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The conventional wisdom, or mine, anyway, holds that the new wave of California Italian-style wines made from Sangiovese and other old-world varieties rarely matches the original Italian wines for quality or value. So a chance lineup of wines awaiting tasting the other night prompted me to put the theory to the test with a "blind" matchup, pitting a decent if mass-market 1997 Chianti against a similarly priced 1995 Sangiovese from a respectable California producer.
The results were interesting, if inconclusive: The California Tuscan clone was dominated by oak, as I frankly expected, but once past the wood, it was a reasonably enjoyable wine. The Chianti, somewhat to my surprise, proved bland and boring, one of the rare disappointments I've found in the generally outstanding 1997 vintage.
Robert Pepi 1995 California Sangiovese "Two Heart Canopy" ($16.49)
Clear, dark ruby, with a ripe red-fruit aroma dominated by the strong vanilla scent of new oak. Sweet oak takes the lead on the palate, too, surrounding good, fresh black-cherry fruit. The oak flavors aren't unpleasant, but don't diminish over time, leaving the final score at oak 1, fruit 0. (Dec. 22, 1999)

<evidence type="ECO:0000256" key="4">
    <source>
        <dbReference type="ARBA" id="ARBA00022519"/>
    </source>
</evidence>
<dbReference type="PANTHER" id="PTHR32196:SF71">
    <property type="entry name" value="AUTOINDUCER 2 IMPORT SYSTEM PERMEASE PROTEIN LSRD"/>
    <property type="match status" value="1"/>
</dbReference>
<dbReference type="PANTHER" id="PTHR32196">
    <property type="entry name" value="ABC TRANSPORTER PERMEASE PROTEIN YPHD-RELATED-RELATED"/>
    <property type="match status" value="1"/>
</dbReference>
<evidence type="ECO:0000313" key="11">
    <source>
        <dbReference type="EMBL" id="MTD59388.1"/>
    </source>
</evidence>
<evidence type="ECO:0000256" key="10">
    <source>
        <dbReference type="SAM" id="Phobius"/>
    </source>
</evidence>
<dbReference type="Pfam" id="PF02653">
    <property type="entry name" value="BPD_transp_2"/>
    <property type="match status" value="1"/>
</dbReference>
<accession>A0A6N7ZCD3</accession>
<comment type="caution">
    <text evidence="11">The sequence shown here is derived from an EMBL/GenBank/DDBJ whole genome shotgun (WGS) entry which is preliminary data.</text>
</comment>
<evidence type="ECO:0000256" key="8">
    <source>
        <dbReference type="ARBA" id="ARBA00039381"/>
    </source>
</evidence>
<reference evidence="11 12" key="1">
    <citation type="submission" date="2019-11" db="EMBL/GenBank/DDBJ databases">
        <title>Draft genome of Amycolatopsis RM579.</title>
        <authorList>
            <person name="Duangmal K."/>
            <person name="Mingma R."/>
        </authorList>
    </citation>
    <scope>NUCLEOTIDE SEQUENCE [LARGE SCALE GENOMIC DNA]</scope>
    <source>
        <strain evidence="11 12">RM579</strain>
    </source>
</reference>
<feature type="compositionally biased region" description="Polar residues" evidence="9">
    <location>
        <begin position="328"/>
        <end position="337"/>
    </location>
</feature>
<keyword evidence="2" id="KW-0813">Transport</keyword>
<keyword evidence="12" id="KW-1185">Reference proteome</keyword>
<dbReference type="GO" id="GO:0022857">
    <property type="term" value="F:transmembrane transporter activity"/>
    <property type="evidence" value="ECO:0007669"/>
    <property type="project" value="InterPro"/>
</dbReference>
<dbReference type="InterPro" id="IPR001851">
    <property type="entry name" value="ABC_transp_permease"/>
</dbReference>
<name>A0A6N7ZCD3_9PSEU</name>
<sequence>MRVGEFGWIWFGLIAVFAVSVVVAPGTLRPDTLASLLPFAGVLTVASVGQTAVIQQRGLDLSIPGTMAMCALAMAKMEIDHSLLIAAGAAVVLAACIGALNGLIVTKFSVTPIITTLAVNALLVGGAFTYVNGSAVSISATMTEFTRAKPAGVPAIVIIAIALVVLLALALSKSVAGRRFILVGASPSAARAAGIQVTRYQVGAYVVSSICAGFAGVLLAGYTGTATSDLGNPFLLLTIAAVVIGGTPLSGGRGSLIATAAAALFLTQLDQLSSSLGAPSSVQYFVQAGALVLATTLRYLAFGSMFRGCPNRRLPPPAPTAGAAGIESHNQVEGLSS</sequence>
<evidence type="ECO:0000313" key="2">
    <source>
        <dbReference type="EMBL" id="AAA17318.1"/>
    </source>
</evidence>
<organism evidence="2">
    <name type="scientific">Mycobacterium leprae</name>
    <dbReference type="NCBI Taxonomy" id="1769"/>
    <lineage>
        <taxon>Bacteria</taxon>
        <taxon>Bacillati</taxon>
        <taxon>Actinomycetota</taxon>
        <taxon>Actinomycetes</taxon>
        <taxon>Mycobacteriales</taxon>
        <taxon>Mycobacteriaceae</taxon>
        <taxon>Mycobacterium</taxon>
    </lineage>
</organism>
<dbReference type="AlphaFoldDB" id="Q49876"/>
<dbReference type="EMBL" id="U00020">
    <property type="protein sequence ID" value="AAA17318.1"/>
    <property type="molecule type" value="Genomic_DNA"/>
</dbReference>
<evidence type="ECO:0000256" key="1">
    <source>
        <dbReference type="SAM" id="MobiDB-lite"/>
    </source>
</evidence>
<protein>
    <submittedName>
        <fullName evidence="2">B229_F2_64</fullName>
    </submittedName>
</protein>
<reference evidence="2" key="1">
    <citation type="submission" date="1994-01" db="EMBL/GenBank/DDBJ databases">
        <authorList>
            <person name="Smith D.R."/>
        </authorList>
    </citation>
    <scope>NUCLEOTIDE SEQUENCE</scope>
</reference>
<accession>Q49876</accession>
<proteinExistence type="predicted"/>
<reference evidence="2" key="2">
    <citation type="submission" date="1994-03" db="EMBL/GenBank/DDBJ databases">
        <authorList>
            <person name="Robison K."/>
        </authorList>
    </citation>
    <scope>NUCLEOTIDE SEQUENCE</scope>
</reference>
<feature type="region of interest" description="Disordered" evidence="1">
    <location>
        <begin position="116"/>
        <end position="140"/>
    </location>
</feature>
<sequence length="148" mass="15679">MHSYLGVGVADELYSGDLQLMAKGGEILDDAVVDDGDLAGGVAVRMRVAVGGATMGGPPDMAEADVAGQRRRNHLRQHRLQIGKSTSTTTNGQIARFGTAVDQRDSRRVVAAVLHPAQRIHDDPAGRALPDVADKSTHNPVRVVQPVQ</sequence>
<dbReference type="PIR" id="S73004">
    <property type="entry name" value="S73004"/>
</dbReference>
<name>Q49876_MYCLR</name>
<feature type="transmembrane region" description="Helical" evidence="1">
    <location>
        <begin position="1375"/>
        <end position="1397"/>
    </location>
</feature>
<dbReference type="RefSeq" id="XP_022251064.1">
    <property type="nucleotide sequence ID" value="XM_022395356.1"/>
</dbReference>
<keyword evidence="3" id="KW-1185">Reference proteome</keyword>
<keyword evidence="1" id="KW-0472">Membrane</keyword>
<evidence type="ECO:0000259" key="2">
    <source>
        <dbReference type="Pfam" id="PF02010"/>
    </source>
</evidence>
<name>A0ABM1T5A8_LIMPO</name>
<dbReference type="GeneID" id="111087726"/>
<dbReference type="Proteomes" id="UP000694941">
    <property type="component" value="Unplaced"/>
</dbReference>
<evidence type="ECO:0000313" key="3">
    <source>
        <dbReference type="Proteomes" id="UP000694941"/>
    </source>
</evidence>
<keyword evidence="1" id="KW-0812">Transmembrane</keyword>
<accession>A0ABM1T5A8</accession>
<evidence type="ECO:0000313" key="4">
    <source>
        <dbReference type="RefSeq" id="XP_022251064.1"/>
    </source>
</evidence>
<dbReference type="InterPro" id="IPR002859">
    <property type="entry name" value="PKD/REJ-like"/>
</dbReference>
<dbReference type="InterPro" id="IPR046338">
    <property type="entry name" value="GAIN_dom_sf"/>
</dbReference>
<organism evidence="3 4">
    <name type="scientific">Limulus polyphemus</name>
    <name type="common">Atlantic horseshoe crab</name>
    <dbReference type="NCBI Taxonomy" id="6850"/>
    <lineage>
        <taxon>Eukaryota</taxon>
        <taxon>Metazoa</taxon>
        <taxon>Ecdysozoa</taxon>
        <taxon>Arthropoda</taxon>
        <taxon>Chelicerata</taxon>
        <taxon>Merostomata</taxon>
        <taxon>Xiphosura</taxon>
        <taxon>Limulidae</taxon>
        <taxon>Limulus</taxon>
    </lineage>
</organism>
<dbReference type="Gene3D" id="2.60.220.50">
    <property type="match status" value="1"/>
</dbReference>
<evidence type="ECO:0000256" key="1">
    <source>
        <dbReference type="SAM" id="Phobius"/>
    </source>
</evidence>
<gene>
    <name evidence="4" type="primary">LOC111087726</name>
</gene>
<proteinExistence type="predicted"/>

Badia a Coltibuono 1997 Chianti Classico ($15.99)
Clear ruby color, with a light, perfumed black-cherry scent. Soft and simple on the palate, surprisingly one-dimensional by the standards of '97 Chiantis, particularly at this price level. The overture plays, the curtain opens ... and no one is standing on the stage. Odd, and quite disappointing. U.S. importer: Winebow Inc., NYC. (Dec. 22, 1999)
FOOD MATCH: Both wines serve well enough with a gentrified macaroni and cheese (a creamy recipe featuring a dash of blue cheese along with Cheddar and Swiss), but each wine's flaws diminish its appeal, with food or without.
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All my wine-tasting reports are consumer-oriented. In order to maintain objectivity and avoid conflicts of interest, I purchase all the wines I rate at my own expense in retail stores.|
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